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Sweden at a glance

Sweden shares a wolf population with Norway, which causes occasional fluctuations in both country’s wolf numbers. Currently, 90 percent of this transborder population lives in Sweden. Due to cultural conflicts with humans and wolves in northern Sweden, this Scandinavian population is very isolated genetically.

This population is managed separately by Sweden and Norway. Sweden is a member of the European Union whereas Norway is not, which creates differences and challenges in managing this shared population.

Main prey for wolves here are ungulates. Wolf range is approximately 20 percent of the map shown and almost exclusively in the south. Range lines are not depicted.

The website www.wildsweden.com provided this summary of wolves in Sweden: “The Wolf was claimed to be extinct in Scandinavia in the 1960’s. In the early 1980’s three Wolves migrated from the Russian-Finnish population all the way to the county of Värmland in Southern Sweden close to the Norwegian border. These Wolves founded the new Wolf population and multiplied successfully into about 200 Wolves before some more Wolves arrived naturally from the Russian-Finnish population in 2008. Today most Wolves live in the Southern parts of Central Sweden.”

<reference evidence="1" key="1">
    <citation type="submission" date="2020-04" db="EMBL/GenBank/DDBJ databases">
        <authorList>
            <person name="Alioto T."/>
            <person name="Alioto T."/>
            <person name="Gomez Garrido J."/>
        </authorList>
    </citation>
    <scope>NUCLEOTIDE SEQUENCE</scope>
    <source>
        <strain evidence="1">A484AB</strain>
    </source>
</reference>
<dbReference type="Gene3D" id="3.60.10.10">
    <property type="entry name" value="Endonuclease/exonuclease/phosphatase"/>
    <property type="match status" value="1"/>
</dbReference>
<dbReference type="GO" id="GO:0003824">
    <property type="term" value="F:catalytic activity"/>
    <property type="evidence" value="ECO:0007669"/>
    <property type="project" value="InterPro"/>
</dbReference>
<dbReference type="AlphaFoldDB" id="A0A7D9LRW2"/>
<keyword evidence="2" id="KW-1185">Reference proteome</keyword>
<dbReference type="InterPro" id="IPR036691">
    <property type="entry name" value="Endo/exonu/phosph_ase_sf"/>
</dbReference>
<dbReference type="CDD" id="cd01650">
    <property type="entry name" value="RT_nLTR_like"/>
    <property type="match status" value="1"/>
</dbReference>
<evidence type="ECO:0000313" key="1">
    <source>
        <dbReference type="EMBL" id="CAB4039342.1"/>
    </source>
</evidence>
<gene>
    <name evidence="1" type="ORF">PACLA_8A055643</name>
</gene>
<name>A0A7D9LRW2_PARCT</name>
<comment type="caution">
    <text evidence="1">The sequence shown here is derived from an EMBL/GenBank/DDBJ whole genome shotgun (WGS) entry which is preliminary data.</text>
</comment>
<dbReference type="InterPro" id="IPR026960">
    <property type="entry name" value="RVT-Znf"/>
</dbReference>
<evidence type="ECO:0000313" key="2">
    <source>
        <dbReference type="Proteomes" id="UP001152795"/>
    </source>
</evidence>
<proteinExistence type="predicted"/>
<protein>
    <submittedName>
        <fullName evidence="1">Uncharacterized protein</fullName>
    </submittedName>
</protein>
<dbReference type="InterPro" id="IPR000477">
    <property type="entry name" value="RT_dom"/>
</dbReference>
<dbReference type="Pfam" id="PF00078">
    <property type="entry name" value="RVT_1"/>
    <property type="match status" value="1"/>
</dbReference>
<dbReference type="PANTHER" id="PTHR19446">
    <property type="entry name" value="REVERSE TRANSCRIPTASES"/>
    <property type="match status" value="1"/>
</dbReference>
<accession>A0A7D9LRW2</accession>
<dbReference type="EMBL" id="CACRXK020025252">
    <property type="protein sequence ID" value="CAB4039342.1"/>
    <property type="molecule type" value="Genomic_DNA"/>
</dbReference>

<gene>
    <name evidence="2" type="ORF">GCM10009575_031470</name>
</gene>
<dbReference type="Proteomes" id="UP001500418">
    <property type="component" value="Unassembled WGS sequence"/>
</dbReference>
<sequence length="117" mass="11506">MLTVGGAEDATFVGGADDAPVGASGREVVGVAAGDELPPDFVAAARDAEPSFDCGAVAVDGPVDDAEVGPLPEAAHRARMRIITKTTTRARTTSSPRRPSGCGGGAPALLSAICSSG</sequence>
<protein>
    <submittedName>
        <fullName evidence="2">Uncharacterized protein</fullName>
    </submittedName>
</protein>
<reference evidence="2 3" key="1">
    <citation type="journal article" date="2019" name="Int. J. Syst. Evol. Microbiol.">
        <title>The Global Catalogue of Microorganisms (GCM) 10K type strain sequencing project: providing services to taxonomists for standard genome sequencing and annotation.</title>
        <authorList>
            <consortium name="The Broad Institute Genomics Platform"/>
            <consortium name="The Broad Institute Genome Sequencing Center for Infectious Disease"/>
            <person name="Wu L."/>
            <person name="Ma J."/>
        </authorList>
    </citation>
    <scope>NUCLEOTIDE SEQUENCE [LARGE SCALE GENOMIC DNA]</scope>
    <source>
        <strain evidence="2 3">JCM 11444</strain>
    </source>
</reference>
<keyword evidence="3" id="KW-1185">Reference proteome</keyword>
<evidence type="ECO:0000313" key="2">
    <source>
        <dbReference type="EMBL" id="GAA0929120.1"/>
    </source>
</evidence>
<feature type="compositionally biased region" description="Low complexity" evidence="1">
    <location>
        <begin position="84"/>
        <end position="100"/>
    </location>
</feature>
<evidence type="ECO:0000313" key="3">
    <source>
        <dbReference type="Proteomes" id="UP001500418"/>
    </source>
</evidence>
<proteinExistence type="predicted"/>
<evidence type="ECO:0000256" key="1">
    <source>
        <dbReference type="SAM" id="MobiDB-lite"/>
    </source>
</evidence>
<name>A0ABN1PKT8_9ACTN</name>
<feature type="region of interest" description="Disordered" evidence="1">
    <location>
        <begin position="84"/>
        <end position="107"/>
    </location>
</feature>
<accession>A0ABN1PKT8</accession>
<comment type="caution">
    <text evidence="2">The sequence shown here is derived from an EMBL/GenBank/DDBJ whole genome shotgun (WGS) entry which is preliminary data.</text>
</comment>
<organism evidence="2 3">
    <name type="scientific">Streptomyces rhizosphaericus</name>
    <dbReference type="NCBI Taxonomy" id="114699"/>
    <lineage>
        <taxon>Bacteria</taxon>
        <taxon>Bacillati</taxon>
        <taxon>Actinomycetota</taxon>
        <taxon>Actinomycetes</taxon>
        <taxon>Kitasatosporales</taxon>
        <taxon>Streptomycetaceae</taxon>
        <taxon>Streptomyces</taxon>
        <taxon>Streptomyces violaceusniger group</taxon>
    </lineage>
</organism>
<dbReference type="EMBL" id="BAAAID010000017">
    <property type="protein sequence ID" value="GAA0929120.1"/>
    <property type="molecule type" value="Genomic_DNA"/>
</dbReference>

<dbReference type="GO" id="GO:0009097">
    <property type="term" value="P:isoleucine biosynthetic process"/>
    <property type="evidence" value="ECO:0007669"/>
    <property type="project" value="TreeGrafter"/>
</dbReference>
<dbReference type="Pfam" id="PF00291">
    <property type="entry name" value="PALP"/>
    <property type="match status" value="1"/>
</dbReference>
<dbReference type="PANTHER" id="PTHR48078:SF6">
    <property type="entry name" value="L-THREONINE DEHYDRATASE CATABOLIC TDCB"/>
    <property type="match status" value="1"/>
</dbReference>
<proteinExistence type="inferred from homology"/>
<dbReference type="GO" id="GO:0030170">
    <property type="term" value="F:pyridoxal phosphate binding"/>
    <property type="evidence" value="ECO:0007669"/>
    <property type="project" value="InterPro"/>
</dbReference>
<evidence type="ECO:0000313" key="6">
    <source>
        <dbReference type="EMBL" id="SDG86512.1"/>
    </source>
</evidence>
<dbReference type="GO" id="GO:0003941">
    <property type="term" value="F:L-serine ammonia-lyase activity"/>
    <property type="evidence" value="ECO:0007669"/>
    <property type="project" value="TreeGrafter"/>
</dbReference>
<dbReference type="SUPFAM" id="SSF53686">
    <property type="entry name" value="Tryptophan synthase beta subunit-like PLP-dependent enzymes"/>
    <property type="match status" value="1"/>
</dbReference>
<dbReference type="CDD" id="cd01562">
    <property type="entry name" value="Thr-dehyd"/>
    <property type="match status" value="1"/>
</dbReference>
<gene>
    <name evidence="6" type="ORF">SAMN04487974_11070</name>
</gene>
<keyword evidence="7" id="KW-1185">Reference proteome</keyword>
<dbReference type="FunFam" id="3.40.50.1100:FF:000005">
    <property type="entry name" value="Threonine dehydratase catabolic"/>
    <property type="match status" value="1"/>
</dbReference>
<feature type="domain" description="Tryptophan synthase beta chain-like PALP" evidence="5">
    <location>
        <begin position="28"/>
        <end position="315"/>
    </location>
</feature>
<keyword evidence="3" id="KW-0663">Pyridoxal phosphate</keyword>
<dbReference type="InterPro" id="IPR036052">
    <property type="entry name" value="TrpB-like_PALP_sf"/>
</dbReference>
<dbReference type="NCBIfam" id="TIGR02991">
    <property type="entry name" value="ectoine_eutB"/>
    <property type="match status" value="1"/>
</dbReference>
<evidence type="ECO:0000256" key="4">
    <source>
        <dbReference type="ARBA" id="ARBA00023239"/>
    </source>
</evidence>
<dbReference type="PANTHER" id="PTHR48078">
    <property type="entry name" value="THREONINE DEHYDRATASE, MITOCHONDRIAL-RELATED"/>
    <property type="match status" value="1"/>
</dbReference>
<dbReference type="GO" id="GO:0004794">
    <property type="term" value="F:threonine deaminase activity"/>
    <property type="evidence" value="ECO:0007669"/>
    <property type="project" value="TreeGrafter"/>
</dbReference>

Species Information

Common Names: gray wolf, varg (Swedish)
Latin Name: Canis lupus

Common Name:
Latin Name: Canis lupus lupus

Current Wolf Population, Trend, Status
Number of wolves: Shares a population of approximately 430 with Norway (90 percent live in Sweden)
Population trend: Increasing
Legal protection: Full protection, with seasonal exceptions

Most recent data available: 2016-2017

More Information

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